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Phoebe Bridgers review, Brixton Academy: A show bursting with catharsis

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It feels weird to see Phoebe Bridgers in real life. The singer-songwriter’s rise mid-pandemic – or as she puts it, partway through a “s*** hellstorm” – has meant she has mostly manifested as pixels on a screen. The Grammy nominee was forced to make her Jimmy Kimmel debut last year via video call from the bathtub of her LA home; she was in her pyjamas. But here she is tonight at the Brixton O2 Academy in the flesh. The thrill of Bridgers’ physical presence isn’t lost on her fans who shriek at the sight of her when she unexpectedly – but characteristically – ducks on stage early on to casually introduce her supporting act: “Wazzup?”

A veil of reverence cloaks this crowd, though. By the time Bridgers’ voice, a feathery falsetto, floats in on the wistful opening chords of “Motion Sickness”, her exquisite breakout song from 2017 about singer-songwriter Ryan Adams, the screams temper to a hush. And there they remain for “DVD Menu”, the instrumental opening to Punisher, her second album that revealed a spikier side to the gently plucked musings of her debut. Like a scene out of an Eighties horror film, the fog rolls in around her ankles (courtesy of a smoke machine that is working overtime tonight) as the looping synths and grunting strings set the scene for an evening that moves fluidly between Bridgers’ most deafening howls and her softest whispers.

In person, she is as unmediated and candid as her online presence promises. Tracks are introduced with quippy one-liners: “This song is about getting locked out of your house”; “This one is for the gays”; “This one is about alcoholics.” Her on-stage personality is an arch eyebrow and a cheeky but trembly grin. At one point, Bridgers asks the crowd: “Who here has a good relationship with their dad?” Hearing the whoops and cheers, she deadpans: “That’s nice. Now who has a s***ty relationship with their dad?” The response is considerably louder. She is also outspoken and political, and makes space for this side of herself tonight. “I have gone on this rant before but I had an abortion in October. Democracy in the States is a f***ing lie,” she calls out the recent overturning of Roe v Wade in the US. “It’s incredible to be outdone politically by a country with a royal family.”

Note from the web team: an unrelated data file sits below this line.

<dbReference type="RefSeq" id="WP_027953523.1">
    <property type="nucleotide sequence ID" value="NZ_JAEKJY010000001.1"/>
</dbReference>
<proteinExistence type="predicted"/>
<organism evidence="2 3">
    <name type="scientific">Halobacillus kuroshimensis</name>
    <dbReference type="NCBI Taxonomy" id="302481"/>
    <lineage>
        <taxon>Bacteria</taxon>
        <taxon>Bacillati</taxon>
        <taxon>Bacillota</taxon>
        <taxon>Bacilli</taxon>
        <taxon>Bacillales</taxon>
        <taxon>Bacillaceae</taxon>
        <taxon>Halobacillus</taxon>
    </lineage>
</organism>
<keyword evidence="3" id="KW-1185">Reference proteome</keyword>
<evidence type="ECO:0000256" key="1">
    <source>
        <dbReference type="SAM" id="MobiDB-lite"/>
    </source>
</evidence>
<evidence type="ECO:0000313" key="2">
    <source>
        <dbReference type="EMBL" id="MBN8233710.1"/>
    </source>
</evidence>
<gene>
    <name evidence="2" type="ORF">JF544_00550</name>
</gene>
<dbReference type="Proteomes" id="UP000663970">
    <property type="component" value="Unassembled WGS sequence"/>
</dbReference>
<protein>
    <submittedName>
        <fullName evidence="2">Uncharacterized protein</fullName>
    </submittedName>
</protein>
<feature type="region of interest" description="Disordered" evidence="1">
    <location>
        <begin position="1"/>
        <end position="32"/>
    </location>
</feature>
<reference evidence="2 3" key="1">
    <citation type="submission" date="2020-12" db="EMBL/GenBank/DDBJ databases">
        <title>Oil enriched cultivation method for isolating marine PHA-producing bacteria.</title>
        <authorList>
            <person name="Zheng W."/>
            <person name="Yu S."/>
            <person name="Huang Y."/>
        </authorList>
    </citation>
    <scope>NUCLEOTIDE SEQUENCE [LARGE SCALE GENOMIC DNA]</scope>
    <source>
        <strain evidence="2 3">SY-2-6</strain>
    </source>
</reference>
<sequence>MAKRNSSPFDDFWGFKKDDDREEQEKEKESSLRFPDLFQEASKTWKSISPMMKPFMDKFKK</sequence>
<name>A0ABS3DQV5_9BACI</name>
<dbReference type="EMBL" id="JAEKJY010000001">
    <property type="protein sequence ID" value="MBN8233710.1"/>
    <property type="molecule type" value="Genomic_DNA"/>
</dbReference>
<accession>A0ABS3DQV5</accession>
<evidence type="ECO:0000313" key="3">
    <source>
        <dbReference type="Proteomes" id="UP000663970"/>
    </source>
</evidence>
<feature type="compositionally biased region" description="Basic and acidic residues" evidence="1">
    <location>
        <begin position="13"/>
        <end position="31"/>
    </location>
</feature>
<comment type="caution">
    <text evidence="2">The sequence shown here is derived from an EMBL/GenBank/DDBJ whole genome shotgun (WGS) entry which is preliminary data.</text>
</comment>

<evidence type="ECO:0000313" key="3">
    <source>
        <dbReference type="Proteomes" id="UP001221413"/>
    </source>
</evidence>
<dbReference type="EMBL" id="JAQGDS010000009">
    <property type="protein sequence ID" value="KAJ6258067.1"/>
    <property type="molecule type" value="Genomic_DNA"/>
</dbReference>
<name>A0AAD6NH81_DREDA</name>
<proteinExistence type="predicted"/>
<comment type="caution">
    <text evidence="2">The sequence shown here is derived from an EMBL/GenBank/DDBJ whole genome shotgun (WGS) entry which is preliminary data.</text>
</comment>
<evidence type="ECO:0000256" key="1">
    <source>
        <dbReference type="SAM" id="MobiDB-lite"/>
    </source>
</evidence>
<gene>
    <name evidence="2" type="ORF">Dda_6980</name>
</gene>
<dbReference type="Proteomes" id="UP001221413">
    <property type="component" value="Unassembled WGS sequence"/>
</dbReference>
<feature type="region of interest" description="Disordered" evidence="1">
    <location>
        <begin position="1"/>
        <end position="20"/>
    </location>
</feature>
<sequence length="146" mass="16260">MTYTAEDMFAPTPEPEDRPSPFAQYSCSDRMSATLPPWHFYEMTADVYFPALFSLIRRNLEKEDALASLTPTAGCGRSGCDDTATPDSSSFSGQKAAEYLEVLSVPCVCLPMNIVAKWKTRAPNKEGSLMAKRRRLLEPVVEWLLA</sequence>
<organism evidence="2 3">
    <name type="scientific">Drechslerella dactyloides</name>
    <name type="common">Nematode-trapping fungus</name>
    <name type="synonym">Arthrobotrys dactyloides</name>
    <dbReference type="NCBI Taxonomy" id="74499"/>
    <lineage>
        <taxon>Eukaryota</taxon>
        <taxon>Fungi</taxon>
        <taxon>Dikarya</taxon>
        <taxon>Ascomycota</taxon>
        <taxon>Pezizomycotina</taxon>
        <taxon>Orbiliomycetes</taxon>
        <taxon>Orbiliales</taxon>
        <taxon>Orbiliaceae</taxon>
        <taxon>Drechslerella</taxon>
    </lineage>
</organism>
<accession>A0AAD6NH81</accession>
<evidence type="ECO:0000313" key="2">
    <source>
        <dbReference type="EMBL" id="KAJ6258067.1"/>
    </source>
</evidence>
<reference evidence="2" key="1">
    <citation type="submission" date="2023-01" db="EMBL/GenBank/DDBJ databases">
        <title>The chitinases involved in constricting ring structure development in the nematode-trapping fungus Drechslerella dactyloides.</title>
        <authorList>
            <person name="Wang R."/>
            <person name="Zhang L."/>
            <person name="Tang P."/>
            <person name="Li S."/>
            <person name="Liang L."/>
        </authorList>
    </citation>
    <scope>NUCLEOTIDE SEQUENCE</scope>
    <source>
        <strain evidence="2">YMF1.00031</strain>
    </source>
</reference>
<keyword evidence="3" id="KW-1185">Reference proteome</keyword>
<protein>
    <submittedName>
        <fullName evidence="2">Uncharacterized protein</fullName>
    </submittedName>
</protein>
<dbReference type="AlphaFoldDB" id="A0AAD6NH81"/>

Gigs often invite the embracing of friends, an arm slung around a shoulder or a hand held in the darkness. Tonight summons introspection, instead. Gazing up at Bridgers, people appear to retreat into themselves, into her. Her songwriting is often praised for its mutability, the way it waxes sacred and profane at once. Her lyrics prove Bridgers to be a deft writer of stories; her live shows, an equally deft teller of them. Supported by her morgue-worthy band of skeletons, including one notable trumpeter, Bridgers offers a new perspective to her older tales such as the early dirge “Funeral”.

The storybook illustrations projected on the wall behind Bridgers uphold the balance of the whimiscal and the mundane achieved in her music. They also lend the show a sense of intimacy, too. Listen to how specific and vulnerable her lyrics are and you feel as though you’re hearing snippets of a diary. The hand-drawn sketches on the wall, of a packet of Sardines or a ghost in a graveyard, give the sense we’re now seeing them, too. Often the lighting keeps Bridgers in the dark. Other times, as she kneels on the floor or stalks across the stage, her face is shrouded by a curtain of icy-blonde hair half-dyed lagoon blue. As a result, her voice seems to conjure from nowhere: a ghostly spectre in and of itself.

When the crescendo of “Kyoto” comes crashing down a couple songs in, the audience is fully immersed. It’s the first moment of catharsis in a show bursting with them. Later, Bridgers encourages the crowd to purge any remaining pain during the calamitous and stunning “I Know the End”. Smoke engulfs the stage as the illustrated house projected behind her catches fire. She has invited her supporting act Sloppy Jane back on stage and together they throw up walls of noise. Strings shriek as a celloist takes a bow to the instrument like a weapon. It’s the sonic equivalent of a rage room and Bridgers is the presiding rager, wiedling her black BC Rich Warlock electric guitar.

Bridgers’ music flourishes in melancholy. Perhaps that’s why it found the audience it did during a pandemic. Much of it is lonely music; songs about feeling lonely that are best listened to alone. There is comfort in that. But by the end of tonight, the audience and Bridgers have found solace not in solitude but solidarity. Alone but together. “Believe it or not, I’m feeling really positive,” she smiles. For a sad girl icon, Bridgers sure knows how to dispense joy.

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